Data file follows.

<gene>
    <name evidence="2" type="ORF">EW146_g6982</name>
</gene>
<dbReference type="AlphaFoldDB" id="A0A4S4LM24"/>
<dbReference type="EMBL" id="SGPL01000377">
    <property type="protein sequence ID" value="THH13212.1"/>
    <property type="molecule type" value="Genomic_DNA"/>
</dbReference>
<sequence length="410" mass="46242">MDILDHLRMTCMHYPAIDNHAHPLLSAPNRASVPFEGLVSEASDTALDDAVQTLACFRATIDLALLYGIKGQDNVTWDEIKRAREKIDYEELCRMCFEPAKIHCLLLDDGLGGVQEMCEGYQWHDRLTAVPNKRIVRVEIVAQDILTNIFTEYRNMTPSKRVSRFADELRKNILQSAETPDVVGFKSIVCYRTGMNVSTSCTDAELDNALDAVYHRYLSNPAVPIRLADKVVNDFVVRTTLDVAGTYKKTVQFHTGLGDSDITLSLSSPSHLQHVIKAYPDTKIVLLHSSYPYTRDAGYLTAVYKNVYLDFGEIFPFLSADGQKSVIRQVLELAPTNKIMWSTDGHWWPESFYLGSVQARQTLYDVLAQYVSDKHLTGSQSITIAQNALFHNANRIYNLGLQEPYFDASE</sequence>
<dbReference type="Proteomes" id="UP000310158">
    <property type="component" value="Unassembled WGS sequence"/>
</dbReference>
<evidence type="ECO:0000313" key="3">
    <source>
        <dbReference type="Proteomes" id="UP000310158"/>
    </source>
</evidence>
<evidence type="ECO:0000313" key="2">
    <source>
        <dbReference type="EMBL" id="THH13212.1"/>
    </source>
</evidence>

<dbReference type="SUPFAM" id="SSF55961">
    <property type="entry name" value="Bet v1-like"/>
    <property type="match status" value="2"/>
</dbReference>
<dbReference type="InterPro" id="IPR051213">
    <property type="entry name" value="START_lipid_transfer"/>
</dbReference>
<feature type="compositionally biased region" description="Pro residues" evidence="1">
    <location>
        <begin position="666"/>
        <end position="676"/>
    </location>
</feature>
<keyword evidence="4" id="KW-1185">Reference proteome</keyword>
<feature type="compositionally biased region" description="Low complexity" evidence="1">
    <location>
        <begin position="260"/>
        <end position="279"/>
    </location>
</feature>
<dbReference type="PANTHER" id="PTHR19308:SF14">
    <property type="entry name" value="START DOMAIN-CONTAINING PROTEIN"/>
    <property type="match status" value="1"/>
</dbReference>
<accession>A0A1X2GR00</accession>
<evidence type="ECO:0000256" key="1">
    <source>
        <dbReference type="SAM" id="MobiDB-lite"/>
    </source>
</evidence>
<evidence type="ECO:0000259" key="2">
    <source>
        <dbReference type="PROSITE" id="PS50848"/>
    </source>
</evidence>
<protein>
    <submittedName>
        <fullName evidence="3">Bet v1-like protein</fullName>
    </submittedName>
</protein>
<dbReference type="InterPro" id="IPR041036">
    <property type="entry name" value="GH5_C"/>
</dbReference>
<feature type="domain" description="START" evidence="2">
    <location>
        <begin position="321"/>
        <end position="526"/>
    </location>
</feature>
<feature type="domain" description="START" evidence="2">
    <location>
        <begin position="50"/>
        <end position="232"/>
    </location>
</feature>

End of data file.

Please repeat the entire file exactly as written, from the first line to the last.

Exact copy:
<gene>
    <name evidence="2" type="ORF">EW146_g6982</name>
</gene>
<dbReference type="AlphaFoldDB" id="A0A4S4LM24"/>
<dbReference type="EMBL" id="SGPL01000377">
    <property type="protein sequence ID" value="THH13212.1"/>
    <property type="molecule type" value="Genomic_DNA"/>
</dbReference>
<sequence length="410" mass="46242">MDILDHLRMTCMHYPAIDNHAHPLLSAPNRASVPFEGLVSEASDTALDDAVQTLACFRATIDLALLYGIKGQDNVTWDEIKRAREKIDYEELCRMCFEPAKIHCLLLDDGLGGVQEMCEGYQWHDRLTAVPNKRIVRVEIVAQDILTNIFTEYRNMTPSKRVSRFADELRKNILQSAETPDVVGFKSIVCYRTGMNVSTSCTDAELDNALDAVYHRYLSNPAVPIRLADKVVNDFVVRTTLDVAGTYKKTVQFHTGLGDSDITLSLSSPSHLQHVIKAYPDTKIVLLHSSYPYTRDAGYLTAVYKNVYLDFGEIFPFLSADGQKSVIRQVLELAPTNKIMWSTDGHWWPESFYLGSVQARQTLYDVLAQYVSDKHLTGSQSITIAQNALFHNANRIYNLGLQEPYFDASE</sequence>
<dbReference type="Proteomes" id="UP000310158">
    <property type="component" value="Unassembled WGS sequence"/>
</dbReference>
<evidence type="ECO:0000313" key="3">
    <source>
        <dbReference type="Proteomes" id="UP000310158"/>
    </source>
</evidence>
<evidence type="ECO:0000313" key="2">
    <source>
        <dbReference type="EMBL" id="THH13212.1"/>
    </source>
</evidence>

<dbReference type="SUPFAM" id="SSF55961">
    <property type="entry name" value="Bet v1-like"/>
    <property type="match status" value="2"/>
</dbReference>
<dbReference type="InterPro" id="IPR051213">
    <property type="entry name" value="START_lipid_transfer"/>
</dbReference>
<feature type="compositionally biased region" description="Pro residues" evidence="1">
    <location>
        <begin position="666"/>
        <end position="676"/>
    </location>
</feature>
<keyword evidence="4" id="KW-1185">Reference proteome</keyword>
<feature type="compositionally biased region" description="Low complexity" evidence="1">
    <location>
        <begin position="260"/>
        <end position="279"/>
    </location>
</feature>
<dbReference type="PANTHER" id="PTHR19308:SF14">
    <property type="entry name" value="START DOMAIN-CONTAINING PROTEIN"/>
    <property type="match status" value="1"/>
</dbReference>
<accession>A0A1X2GR00</accession>
<evidence type="ECO:0000256" key="1">
    <source>
        <dbReference type="SAM" id="MobiDB-lite"/>
    </source>
</evidence>
<evidence type="ECO:0000259" key="2">
    <source>
        <dbReference type="PROSITE" id="PS50848"/>
    </source>
</evidence>
<protein>
    <submittedName>
        <fullName evidence="3">Bet v1-like protein</fullName>
    </submittedName>
</protein>
<dbReference type="InterPro" id="IPR041036">
    <property type="entry name" value="GH5_C"/>
</dbReference>
<feature type="domain" description="START" evidence="2">
    <location>
        <begin position="321"/>
        <end position="526"/>
    </location>
</feature>
<feature type="domain" description="START" evidence="2">
    <location>
        <begin position="50"/>
        <end position="232"/>
    </location>
</feature>